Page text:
By: The Working Forest Staff
KAMLOOPS — The B.C. Wildfire Service says it has safeguards in place to keep its firefighters and communities impacted by wildfire free from COVID-19 this summer.
Speaking on a teleconference on Thursday morning (May 21), Fire Information Officer Jody Lucius notes there are new sanitization protocols in place for firefighters on the ground and pilots in the air. She adds that fire camps will look drastically different this summer to maintain social distancing.
“Some of the things we’ve done are purchasing a professional-grade hand-washing that will be available to all employees working at fire camps. We have moved away from the use of multi-person tents. We’re going to single tents only,” said Lucius. “We’re looking at the size of camps. We did introduce some new crew camp kits that will allow some to work and live on their own outside of a fire camp, and that will help support smaller fire camps.”
In addition, the B.C. Wildfire Service has put a stop to prescribed burns due to the pandemic. The service is trying to limit the amount of smoke in the air for people who may have respiratory issues.
“Resource management open fires are prohibited throughout the province as part of our larger open burning prohibition. Those resource management open fires do include prescribed burning, so we are not doing any prescribe burning within the province right now,” said Lucius. “That’s an unusual move that we’ve taken as a direct result of COVID-19, both because of the smoke impacts as well as in order to ensure that our crews are available to respond to other wildfires. An unusual move, but a necessary one at this point.”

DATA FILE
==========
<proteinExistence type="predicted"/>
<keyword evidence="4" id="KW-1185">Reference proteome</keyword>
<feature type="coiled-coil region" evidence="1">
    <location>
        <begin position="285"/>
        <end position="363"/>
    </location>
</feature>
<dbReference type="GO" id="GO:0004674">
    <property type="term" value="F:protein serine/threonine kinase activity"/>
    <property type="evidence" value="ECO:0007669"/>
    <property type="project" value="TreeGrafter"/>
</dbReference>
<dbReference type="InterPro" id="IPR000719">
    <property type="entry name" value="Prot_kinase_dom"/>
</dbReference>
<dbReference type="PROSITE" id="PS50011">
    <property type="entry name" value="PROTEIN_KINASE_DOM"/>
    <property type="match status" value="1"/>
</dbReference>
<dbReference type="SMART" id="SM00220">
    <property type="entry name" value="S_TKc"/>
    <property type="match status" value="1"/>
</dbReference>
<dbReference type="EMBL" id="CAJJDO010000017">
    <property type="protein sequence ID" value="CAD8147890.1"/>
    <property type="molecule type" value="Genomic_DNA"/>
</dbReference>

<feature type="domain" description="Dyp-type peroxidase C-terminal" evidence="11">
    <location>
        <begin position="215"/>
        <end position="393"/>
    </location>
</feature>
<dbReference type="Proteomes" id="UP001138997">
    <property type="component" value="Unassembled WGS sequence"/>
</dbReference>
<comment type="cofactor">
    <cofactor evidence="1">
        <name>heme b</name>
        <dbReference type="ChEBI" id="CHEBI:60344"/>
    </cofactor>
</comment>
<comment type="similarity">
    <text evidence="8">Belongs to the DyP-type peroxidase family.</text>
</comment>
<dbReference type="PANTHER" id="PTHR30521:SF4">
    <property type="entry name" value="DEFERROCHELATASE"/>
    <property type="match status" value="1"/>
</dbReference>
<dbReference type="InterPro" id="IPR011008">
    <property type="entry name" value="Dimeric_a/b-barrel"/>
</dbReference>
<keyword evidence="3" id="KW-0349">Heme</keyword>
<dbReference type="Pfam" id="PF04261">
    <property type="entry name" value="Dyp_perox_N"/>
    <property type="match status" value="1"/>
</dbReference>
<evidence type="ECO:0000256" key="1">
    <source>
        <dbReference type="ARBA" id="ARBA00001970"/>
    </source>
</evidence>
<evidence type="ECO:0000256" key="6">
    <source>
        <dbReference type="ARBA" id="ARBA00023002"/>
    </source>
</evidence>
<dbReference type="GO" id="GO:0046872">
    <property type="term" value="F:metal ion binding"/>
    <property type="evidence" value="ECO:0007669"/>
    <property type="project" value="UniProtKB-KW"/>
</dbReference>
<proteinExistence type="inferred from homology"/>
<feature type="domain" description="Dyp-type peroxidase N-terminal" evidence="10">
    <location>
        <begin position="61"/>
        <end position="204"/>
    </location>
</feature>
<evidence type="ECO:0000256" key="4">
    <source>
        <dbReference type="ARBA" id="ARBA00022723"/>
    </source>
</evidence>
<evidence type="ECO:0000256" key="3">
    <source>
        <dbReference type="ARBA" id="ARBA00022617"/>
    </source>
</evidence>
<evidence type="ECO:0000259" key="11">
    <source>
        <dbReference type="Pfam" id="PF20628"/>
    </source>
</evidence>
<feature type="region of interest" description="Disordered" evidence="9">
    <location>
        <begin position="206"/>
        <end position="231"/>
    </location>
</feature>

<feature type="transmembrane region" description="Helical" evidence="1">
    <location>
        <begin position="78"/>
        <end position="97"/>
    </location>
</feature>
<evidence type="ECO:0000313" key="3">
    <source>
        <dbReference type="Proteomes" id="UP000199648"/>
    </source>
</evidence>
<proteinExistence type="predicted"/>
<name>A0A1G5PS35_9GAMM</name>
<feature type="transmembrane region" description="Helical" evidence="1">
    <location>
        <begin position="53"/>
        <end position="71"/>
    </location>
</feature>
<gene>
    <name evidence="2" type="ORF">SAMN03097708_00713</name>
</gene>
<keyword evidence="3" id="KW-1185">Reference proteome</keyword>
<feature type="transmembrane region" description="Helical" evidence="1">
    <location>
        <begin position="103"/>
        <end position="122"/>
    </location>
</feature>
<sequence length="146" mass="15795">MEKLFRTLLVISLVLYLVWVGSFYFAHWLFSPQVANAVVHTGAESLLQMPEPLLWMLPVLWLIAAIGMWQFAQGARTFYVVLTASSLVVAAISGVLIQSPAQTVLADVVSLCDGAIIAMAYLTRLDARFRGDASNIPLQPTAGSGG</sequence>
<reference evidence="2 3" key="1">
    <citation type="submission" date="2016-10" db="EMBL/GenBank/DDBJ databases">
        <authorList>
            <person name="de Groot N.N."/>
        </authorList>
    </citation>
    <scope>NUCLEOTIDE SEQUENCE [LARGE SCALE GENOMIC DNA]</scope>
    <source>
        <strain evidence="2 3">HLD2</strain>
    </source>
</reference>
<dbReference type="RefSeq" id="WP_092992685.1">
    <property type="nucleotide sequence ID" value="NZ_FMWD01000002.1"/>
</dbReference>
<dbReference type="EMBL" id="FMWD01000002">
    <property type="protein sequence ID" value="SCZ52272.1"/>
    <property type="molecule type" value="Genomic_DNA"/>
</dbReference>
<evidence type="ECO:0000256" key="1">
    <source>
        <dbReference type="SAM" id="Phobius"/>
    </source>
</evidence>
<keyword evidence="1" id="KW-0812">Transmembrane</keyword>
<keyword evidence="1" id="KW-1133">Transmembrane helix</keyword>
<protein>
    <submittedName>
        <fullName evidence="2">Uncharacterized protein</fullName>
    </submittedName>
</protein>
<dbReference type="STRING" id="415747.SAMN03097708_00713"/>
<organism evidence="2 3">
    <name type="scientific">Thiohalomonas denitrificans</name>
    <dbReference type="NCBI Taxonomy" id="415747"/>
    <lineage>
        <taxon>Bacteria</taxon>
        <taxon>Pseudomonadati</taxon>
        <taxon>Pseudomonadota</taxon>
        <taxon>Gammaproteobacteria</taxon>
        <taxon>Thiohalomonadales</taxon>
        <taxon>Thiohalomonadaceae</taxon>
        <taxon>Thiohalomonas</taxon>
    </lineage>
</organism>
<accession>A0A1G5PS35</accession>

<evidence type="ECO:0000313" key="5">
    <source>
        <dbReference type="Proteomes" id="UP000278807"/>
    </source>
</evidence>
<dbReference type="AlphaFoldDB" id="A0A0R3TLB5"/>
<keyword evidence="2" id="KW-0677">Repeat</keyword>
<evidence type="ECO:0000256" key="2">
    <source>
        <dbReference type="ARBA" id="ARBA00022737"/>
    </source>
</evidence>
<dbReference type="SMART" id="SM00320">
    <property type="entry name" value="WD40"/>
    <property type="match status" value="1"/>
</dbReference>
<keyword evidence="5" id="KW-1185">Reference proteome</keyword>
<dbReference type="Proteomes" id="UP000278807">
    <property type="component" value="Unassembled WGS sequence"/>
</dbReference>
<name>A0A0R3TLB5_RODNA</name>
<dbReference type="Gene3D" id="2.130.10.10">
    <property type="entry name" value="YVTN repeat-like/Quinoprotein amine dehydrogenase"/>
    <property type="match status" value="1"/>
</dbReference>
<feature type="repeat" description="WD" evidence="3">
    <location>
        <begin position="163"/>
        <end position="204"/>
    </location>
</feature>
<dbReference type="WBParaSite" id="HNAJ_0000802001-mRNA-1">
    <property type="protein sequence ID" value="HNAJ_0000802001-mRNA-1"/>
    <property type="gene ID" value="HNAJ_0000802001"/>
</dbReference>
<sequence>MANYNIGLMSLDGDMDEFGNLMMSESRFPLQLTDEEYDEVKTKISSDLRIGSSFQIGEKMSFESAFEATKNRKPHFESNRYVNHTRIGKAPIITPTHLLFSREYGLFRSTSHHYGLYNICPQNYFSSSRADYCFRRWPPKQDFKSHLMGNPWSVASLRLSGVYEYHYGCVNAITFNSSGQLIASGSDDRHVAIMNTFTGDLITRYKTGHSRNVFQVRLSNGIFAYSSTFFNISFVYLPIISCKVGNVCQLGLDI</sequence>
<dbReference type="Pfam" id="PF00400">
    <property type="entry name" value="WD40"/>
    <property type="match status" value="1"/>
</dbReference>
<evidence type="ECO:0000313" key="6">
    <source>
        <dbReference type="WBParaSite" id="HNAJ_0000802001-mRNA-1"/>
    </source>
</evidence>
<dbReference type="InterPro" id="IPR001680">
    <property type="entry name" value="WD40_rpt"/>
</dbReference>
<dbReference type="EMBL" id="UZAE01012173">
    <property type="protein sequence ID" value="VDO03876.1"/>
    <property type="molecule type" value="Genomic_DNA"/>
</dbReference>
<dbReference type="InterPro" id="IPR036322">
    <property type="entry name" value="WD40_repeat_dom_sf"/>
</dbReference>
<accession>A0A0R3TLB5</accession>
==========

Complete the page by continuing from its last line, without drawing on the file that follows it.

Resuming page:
Minister of Forest, Lands, Natural Resources and Rural Development Doug Donaldson was asked about the testing of wildfire personnel on the frontlines. Donaldson is leaving many of those decisions up to Provincial Health Officer Dr Bonnie Henry.
He adds the B.C. Wildfire Service is able to follow the guidelines put in place for industrial camps. Donaldson is confident the firefighters will be able to stay safe amid COVID-19.
“When they’re at work, safe distancing is possible because it’s an outdoor situation. Working on the fire line, there’s usually a good distance between the workers. The main concern is travelling to and from the sites, the camp situation, and ensuring that communities feel we’re operating safely,” noted Donaldson.
The 2020 wildfire season is off to a slow start. According to the B.C. Wildfire Service, there have been 139 fires across the province since April 1, down from the 10-year average of 172. There are five wildfires currently burning but under control, says Lucius.
Donaldson says the B.C. government has pumped more money into wildfire following historic fires in 2017 and 2018. It has increased the wildfire budget to $136 million for 2020 — a $35 million increase from last year. There is also more aircraft available to the wildfire service this year with 20 tankers and eight bird dogs.
The B.C. Wildfire Service notes with COVID-19, it’s important for citizens to be more vigilant and reduce the number of human-caused wildfires.